A's on the rise but SAT scores fall

HCProf

Council Hall
Sep 2014
30,043
19,626
USA
I don't know what to tell you. The link I cited lists the eligibility criteria that students must maintain--the on-going criteria, so far as I can tell. It doesn't mention attendance--just progress to degree. I've only ever taught at 4-year state institutions. Our rules are really strict in the design of courses--they have to fill the time allotted (usually 15 "Carnegie hours" x 3) and require homework for double that amount of time. We have to HAVE an attendance policy, but no one tells us what it should be, and there's never been any central authority to whom we had to report the attendance of individual students.
I teach for two 4-year State colleges, one face to face, locally and UK which is hybrid. I report attendance for both. Who knows, I just do as I am told and I really don't want my tax dollars wasted on students who do not attend class....so I feel it is a good thing. Keeps everyone ethical. All of the colleges where I teach are accredited by the Higher Learning Commission, so maybe they keep it for visits to prove that a quality education is being provided. With the exception of the Health Care Management students, most of my classes are also accredited by a programmatic accreditation, such as the Board of Nursing. Attendance is definitely required for those classes and reporting is the only way.
 
May 2012
70,796
14,426
By the wall
I didn't say the student applies for FASFA every three months. They apply once a year, but the college requests and receives funds during that year periodically. I thought you were part of administration at a college.
Haha, nope.

I am technically a full-time student and I work for the college as a contractor of sorts.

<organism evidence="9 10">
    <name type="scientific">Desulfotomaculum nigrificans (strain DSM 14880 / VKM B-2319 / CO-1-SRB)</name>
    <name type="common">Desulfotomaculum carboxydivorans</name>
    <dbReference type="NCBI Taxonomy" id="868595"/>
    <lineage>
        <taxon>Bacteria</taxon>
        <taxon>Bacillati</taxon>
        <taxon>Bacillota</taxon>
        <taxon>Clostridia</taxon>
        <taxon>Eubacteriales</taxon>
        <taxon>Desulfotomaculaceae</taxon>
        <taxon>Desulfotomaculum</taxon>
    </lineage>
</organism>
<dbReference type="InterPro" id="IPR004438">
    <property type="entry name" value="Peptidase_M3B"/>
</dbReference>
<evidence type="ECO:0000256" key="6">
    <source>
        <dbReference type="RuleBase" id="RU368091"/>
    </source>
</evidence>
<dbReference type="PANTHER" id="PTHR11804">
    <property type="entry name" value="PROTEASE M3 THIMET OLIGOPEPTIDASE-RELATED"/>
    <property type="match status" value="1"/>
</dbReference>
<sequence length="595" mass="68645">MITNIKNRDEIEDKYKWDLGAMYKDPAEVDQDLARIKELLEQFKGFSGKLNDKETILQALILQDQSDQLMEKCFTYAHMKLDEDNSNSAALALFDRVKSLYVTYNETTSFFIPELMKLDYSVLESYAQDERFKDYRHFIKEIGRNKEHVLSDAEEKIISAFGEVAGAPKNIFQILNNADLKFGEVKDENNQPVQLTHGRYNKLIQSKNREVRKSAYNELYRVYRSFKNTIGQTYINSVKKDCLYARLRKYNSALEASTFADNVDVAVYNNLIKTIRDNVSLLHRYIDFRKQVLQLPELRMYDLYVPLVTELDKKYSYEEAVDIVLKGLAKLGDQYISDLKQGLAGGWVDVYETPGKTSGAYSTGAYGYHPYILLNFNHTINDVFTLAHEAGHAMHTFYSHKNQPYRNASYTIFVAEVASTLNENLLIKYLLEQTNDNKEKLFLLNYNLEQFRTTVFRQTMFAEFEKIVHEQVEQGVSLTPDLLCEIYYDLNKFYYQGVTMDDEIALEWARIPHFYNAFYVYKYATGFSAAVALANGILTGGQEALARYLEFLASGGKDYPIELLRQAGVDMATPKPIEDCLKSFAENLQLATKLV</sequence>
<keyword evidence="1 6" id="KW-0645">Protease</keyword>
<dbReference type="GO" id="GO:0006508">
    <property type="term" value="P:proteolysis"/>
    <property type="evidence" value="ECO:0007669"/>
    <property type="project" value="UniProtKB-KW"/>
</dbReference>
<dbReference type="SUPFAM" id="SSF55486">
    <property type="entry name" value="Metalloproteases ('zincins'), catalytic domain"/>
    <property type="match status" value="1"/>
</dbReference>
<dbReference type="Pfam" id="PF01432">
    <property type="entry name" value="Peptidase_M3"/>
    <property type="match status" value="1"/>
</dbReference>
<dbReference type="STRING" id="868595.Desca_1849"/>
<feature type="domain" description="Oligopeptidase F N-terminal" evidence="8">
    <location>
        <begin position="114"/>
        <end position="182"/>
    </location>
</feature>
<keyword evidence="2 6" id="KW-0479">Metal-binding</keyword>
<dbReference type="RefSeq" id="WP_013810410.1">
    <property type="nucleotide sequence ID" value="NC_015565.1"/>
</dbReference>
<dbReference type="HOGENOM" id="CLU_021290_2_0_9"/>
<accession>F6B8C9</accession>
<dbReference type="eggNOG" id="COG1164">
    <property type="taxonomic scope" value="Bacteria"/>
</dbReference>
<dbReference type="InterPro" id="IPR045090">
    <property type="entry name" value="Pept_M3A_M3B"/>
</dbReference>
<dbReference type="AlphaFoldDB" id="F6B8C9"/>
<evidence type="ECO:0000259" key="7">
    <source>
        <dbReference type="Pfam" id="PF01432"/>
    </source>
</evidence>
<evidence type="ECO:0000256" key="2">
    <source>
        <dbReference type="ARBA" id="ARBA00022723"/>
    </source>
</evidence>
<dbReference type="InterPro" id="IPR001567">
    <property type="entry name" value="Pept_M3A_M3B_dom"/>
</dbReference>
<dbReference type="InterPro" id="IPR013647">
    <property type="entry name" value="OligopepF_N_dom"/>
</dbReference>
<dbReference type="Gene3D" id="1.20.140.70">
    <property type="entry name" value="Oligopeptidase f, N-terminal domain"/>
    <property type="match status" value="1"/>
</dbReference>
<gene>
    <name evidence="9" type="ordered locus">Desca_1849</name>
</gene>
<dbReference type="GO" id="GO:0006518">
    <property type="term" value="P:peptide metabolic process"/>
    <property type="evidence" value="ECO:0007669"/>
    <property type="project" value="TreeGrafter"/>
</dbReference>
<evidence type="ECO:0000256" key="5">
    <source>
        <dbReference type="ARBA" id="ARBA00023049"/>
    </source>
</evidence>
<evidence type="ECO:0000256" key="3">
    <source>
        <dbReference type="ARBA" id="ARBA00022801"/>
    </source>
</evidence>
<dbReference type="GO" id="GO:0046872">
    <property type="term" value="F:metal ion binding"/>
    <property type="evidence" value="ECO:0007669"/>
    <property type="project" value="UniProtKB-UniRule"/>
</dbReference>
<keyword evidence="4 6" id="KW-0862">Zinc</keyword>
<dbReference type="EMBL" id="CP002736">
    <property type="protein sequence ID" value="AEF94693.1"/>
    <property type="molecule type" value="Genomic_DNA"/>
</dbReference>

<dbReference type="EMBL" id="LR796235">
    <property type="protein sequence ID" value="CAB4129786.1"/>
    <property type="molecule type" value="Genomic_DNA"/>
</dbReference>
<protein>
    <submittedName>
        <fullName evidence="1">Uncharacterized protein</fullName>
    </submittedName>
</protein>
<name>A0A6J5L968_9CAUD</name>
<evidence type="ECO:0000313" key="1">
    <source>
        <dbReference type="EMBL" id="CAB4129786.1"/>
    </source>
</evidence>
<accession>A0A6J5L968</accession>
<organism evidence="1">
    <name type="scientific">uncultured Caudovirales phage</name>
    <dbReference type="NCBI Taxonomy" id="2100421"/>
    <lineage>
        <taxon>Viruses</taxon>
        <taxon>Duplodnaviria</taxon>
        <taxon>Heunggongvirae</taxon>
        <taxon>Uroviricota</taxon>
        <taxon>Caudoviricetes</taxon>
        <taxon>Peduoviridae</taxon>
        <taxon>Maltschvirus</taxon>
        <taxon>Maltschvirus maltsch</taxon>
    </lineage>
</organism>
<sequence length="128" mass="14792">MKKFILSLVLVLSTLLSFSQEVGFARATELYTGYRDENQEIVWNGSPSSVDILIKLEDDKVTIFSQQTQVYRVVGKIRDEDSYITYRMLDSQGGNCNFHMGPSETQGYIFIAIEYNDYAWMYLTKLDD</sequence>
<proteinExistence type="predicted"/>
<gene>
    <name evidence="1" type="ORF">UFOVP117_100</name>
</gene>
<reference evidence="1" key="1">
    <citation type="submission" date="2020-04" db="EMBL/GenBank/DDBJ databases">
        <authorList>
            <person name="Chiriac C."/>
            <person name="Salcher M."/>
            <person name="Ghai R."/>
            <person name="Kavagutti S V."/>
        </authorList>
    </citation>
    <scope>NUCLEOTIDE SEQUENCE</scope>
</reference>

I have nothing to do with any administration areas.

I will assume then that you are correct on how they request their funds since I have no knowledge of that part of it.

Interesting.
 
Oct 2014
11,012
10,590
Galaxy ZRF
I give out a plethora of A's when I have to grade.

Especially if its a dumb assignment and its obvious they put effort into it.

Everyone grades differently though.

Many grade very mechanically, make this many errors, count them up, cross reference it with their grading card, and that's your grade.

I think that's a stupid way to grade.

I suppose I am screwed if I ever get challenged on a grade lol.
You don't grade anything. You are not a teacher. And even if you were, you're blind...so you can't grade things.
 

TNVolunteer73

Former Staff
Nov 2014
34,763
9,351
TN
Yep, NEA doing their job dumbing down the population. 40 years and making children dumber each generation.
 
May 2012
70,796
14,426
By the wall
Still waiting to see that rumor that hot chicks will offer to sleep with you for a better grade.

Yeah, doesn't happen.

 

Rasselas

Moderator
Feb 2010
74,307
53,051
USA
Looking at the OP again, it occurs to me that helicopter parents are probably a major reason for grade inflation. Pressure from parents tends to raise grades. I've seen principals order students retested or even a whole class's grades raised. If I wanted to give a student an "F" (and this is back in the 80's) I had to write a paragraph of explanation as to why. (Usually it was about attendance, which is closely watched at the K-12 level.).

Also, SAT scores could be falling because more people are taking the test. I think we can assume that the most ambitious students, who planned to go to college, have always taken that test. As more students plan to attempt college, the number of SAT takers will go up-=-including less capable students who wouldn't have considered that move before--and so the average score would tend to go down.